The Union Cabinet
chaired by the Prime Minister Shri Narendra Modi has approved the
following proposals with regard to the Fund of Funds of Start-ups (FFS)
which was established in June, last year with a corpus of Rs. 1,000
i. Alternate Investment Funds (AIFs) supported by FFS shall invest at
least twice the amount of contribution received from FFS in Start-ups
qualifying as per the Gazette Notification G.S.R.180 (E) dt. 17/02/2016.
Further, if the amount committed for a Start-up in whole has not been
released before a Start-up ceases to be so, the balance funding can
ii. It was also decided that operating expenses for carrying out due
diligence, legal and technical appraisal, convening meeting of Venture
Capital Investment Committee, etc. would be met out of the FFS to the
extent of 0.50% of the commitments made to AIFs and outstanding. This
will be debited to the fund at the beginning of each half year; i.e.
April 1 and October 1.
The Union Cabinet in its meeting held on 22/06/2016 had approved the
proposal to establish a Fund of Funds for Start-ups (FFS) with a total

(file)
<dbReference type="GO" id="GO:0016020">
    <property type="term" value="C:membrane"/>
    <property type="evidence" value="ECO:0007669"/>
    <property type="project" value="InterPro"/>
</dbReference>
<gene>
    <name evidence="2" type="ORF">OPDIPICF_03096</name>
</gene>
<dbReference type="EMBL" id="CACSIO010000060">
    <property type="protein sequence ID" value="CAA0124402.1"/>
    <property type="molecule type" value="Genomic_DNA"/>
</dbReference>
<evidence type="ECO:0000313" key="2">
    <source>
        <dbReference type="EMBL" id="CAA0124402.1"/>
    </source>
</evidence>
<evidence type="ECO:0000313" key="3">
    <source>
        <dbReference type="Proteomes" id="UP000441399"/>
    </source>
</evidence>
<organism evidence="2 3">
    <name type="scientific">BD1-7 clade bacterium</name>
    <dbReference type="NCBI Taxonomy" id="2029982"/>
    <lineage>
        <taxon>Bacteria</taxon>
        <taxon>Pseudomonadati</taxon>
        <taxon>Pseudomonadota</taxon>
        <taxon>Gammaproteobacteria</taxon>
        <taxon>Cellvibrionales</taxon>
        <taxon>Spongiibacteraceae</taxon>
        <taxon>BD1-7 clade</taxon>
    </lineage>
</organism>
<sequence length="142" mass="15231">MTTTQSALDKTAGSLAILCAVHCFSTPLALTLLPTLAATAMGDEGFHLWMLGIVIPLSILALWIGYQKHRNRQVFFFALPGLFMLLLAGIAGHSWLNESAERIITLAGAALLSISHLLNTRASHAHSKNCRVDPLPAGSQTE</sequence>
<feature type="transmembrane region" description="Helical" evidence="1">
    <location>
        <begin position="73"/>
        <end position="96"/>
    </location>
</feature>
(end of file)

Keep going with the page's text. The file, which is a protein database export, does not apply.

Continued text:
corpus of Rs.10000 crore, with contribution spread over the 14th & 15th
Finance Commission cycles based on progress of implementation and
availability of funds. It was decided that the FFS shall contribute to
the corpus of Alternative Investment Funds (AIFs) for investing in
equity and equity linked instruments of various start-ups at early
stage, seed stage and growth stages.
The FFS is being managed and operated by Small Industries Development
Bank of India (SIDBI). FFS contributes to SEBI registered Alternative
Investment Funds (AIFs) that may go up to a maximum of 35% of the corpus
of the AIF concerned.
The Cabinet on 22.06.2016 had decided that the corpus of Fund of Funds
along with counterpart funds raised by the AIFs in which FFS takes
equity would be invested entirely in Start-ups. It has been pointed out
to the Department during its interactions with various stakeholders that
investors in the AIFs would prefer that the portfolio of AIFs is
adequately diversified to manage the investment risks appropriately and
if the entire pool of funds of the AIF is invested in Start-ups, it
poses unacceptable risks to the investors of such AIFs.
The other issues raised by stakeholders were that the process of funding
of Start-ups by AIFs is long drawn which starts from pitching by a
Start-up, commitment by the AIF and then release of funds in tranches.
Thus it is possible that before release of the final instalment the
turnover of the Start-up crosses Rs. 25 crores but it still needs funds
to meet its growth requirements. Besides, Start-ups need access to funds
through various stages of their life cycle, viz. early stage, seed stage
and growth stage.
It was also pointed out to the Department by SIDBI that the present
provisions don’t provide for SIDBI to get compensated for activities
done post sanction to AIFs.
These decisions have been taken to in the backdrop of the above